As Massachusetts readies for the opening of its first retail marijuana shops, likely later this month, Cape Cod has set itself up as one of the hardest places in the state to start a recreational marijuana business.
In six out of fifteen Cape towns, recreational marijuana has been broadly banned, and other towns strictly limit the number of retail stores that can open. For many potential entrepreneurs, the Cape is a difficult place to gain a foothold.
Tim McNamara is a good example. He's a founding member of a marijuana cultivation business called Holistic Health Group. In his day job, he's a lawyer in Sandwich, and he and his family own a home in Mashpee, but he's had to look off Cape, to Middleborough, to find a place for Holistic Health Group's grow and retail facility.
He said he would have loved for Holistic Health Group to be based on the Cape, but that individual town regulations forced him to set up elsewhere.
"I’m eventually going to probably move my residence off Cape, and that’s just a consequence having so much going on off Cape at this point," McNamara said. "My business will be off Cape unless and until some of these communities start to come around."
One reason the Cape may be so restrictive is a feeling that recreational marijuana shops are not in keeping with a certain type of "Cape Cod" style, Steven Bournemeier, a staunch opponent to legalized recreational marijuana and a long-time resident of Orleans, explained.
"Orleans, like Woods Hole and other towns, has a character to it: sort of a traditional seaside community, small, the character is not urban," he said. "So that is potentially at risk if we were to introduce marijuana, or allow the towns to license marijuana retailers."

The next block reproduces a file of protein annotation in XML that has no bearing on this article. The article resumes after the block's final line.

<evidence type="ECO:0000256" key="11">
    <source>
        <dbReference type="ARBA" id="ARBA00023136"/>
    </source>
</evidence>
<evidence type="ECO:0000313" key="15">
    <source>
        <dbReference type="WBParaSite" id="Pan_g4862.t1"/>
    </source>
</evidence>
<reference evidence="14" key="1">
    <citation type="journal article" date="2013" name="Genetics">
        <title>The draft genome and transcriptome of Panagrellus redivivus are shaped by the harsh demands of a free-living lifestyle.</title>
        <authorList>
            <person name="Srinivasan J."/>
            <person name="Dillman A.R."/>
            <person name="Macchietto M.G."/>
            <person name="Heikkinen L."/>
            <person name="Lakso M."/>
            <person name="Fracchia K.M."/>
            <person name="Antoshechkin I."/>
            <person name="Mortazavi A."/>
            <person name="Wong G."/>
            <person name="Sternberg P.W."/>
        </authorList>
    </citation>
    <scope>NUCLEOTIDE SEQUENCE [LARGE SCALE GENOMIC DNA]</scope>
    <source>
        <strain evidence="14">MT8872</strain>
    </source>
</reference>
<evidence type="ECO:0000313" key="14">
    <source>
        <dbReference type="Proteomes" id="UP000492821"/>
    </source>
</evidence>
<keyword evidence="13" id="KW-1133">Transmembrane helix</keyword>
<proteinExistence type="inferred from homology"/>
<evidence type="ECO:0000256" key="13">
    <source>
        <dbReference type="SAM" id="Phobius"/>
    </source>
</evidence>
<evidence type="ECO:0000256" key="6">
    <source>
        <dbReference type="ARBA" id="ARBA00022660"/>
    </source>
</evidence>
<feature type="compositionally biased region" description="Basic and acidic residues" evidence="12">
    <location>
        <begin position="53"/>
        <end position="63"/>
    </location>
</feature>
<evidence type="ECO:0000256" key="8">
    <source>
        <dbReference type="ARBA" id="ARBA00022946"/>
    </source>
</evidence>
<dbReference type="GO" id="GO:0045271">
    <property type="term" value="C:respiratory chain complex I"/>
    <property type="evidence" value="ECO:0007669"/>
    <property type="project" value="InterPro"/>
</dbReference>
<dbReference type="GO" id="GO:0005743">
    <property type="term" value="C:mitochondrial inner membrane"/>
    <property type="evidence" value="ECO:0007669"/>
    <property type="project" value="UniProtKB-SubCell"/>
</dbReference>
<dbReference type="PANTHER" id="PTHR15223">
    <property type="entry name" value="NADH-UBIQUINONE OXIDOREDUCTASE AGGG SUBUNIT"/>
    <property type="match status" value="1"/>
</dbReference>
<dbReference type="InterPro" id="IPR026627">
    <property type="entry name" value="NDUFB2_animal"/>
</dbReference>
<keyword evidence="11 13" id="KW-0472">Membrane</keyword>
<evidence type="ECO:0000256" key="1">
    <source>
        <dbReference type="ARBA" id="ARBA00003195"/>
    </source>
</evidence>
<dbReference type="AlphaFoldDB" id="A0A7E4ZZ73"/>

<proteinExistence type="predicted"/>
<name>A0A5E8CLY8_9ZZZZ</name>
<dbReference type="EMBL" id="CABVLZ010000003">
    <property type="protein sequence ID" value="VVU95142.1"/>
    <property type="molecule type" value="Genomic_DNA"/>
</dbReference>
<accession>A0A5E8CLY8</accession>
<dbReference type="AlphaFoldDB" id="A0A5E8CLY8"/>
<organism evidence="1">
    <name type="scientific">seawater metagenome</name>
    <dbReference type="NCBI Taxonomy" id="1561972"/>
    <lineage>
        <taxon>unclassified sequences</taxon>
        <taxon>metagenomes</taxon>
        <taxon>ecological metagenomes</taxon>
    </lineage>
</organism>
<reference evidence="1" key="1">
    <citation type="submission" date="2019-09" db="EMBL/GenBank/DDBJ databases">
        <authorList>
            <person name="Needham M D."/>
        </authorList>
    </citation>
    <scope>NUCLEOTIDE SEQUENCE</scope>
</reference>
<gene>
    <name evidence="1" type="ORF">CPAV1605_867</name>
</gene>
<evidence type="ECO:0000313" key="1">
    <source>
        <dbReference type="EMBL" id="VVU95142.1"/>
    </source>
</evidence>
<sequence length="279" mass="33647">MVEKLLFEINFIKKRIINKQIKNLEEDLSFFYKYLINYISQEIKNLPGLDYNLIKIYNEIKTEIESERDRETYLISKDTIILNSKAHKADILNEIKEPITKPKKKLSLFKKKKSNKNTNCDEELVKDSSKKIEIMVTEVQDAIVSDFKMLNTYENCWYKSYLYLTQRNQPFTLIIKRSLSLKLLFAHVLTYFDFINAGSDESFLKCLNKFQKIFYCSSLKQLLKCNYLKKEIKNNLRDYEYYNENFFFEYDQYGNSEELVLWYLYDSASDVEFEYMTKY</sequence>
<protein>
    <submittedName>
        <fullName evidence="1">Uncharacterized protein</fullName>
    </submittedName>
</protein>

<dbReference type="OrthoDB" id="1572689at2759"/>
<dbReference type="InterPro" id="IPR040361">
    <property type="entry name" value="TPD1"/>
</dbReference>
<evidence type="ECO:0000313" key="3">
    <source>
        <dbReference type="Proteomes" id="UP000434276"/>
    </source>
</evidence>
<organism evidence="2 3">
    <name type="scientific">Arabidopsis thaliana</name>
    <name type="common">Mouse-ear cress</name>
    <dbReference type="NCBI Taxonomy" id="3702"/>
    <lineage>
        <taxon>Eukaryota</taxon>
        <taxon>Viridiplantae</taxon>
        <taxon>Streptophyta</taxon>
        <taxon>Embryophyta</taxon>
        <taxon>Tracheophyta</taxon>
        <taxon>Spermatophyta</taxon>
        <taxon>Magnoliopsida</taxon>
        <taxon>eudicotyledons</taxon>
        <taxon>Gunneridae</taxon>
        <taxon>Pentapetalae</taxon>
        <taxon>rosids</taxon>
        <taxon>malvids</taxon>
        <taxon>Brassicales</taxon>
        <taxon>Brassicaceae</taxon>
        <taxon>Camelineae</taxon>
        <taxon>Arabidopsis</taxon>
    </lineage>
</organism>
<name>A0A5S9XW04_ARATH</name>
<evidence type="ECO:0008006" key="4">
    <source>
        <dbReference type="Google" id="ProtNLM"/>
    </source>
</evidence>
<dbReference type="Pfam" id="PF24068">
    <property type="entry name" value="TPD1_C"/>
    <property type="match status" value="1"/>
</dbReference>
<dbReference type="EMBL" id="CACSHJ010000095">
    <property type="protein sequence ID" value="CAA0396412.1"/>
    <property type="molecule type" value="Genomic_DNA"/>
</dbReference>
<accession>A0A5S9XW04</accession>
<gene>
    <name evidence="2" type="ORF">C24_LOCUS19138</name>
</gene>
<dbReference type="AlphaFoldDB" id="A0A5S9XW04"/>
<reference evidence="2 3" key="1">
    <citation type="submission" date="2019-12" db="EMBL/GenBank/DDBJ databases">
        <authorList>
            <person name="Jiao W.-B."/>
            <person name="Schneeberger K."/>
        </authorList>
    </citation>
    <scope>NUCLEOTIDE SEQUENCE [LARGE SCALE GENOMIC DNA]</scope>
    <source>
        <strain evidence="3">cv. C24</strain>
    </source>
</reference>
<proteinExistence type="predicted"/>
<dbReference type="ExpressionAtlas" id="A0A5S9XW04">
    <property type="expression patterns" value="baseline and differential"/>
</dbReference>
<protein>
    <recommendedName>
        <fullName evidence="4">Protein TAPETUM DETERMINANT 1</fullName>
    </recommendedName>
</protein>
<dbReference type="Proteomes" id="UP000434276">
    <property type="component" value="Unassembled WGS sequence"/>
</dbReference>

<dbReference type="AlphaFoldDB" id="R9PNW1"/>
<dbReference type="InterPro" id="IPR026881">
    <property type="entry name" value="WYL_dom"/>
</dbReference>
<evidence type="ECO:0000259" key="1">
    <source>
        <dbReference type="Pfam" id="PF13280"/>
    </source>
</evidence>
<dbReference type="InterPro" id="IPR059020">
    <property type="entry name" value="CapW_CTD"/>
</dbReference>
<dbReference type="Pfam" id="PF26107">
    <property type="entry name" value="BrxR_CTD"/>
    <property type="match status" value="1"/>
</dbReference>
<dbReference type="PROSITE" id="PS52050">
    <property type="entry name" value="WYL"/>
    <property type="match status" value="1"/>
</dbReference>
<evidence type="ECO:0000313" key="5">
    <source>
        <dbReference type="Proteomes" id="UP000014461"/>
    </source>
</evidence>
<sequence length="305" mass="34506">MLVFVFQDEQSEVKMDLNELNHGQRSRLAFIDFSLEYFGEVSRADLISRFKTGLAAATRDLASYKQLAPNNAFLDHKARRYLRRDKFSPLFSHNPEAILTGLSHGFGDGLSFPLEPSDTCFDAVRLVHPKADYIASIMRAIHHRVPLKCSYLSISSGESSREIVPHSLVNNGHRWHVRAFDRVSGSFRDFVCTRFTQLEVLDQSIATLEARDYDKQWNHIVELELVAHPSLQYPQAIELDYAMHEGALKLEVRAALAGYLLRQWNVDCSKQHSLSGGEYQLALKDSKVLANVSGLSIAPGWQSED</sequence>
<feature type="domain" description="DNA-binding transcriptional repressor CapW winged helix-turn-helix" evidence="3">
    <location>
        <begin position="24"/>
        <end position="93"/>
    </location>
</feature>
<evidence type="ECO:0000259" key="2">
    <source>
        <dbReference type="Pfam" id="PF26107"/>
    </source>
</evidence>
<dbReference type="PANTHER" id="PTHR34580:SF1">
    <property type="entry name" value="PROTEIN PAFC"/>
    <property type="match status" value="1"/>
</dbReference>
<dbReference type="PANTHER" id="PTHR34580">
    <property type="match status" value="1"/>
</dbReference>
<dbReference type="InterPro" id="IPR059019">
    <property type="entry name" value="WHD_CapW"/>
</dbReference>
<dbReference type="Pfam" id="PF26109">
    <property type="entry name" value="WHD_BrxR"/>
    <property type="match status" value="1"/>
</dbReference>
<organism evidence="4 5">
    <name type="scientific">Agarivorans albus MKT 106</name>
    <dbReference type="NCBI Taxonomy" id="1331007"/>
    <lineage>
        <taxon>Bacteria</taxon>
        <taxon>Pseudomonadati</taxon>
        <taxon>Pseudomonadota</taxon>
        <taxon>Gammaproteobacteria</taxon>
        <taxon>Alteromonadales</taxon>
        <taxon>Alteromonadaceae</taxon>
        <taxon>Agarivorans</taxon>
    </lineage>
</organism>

He added that he isn’t entirely against legalizing marijuana, though he doesn't think it's an issue towns should have to regulate.
"What they probably should have done was create a state distribution system rather than delegating it to the local authorities," Bournemeier said. "It just allows so much misunderstanding and contradiction and undercutting of what I believe was a well-intentioned effort to decriminalize marijuana."
Last month, Mashpee became the first town on the Upper Cape in which residents voted to allow recreational marijuana stores. The town capped the number, for now, at one business. Aja Atwood, a Mashpee resident looking to create a cannabis-centered startup, says the new legislation doesn’t just mean positive things for potential marijuana retail businesses.
"Because there’s so many different types of licenses available with cannabis, it’s not just a retail shop," she said. "There’s a cultivation license, which means you just grow... testing labs, manufacturing the product just to get it to the retail stores, that’s a whole separate process."
She hoped that by letting in just one retail store, Mashpee may be opening the door to an industry. And she added that for the Cape, she believed that accepting cannabis businesses just meant normalizing it.
"It’s funny. Everyone’s undercover, in my opinion. You’ll talk to someone one-on-one and find out everyone’s consuming. They have a cousin who used it to get off an opioid addiction," she said. "People are definitely using cannabis on the Cape, people just don’t want to talk about it."
Tim McNamara, of Holistic Health, said he believed the Cape’s fear of talking about marijuana is doing real economic harm.
"For people on Cape Cod to simply look at the marijuana shop and say, 'I don’t want that here' and to ban the entire industry, is extremely short sighted," McNamara said. "It’s not the tax dollars and stores, it’s the jobs and the careers that can be built out of this."
For now, a number of marijuana startup business owners, like Aja Atwood, are watching the Upper Cape and hoping the industry will have a chance to grow in Mashpee.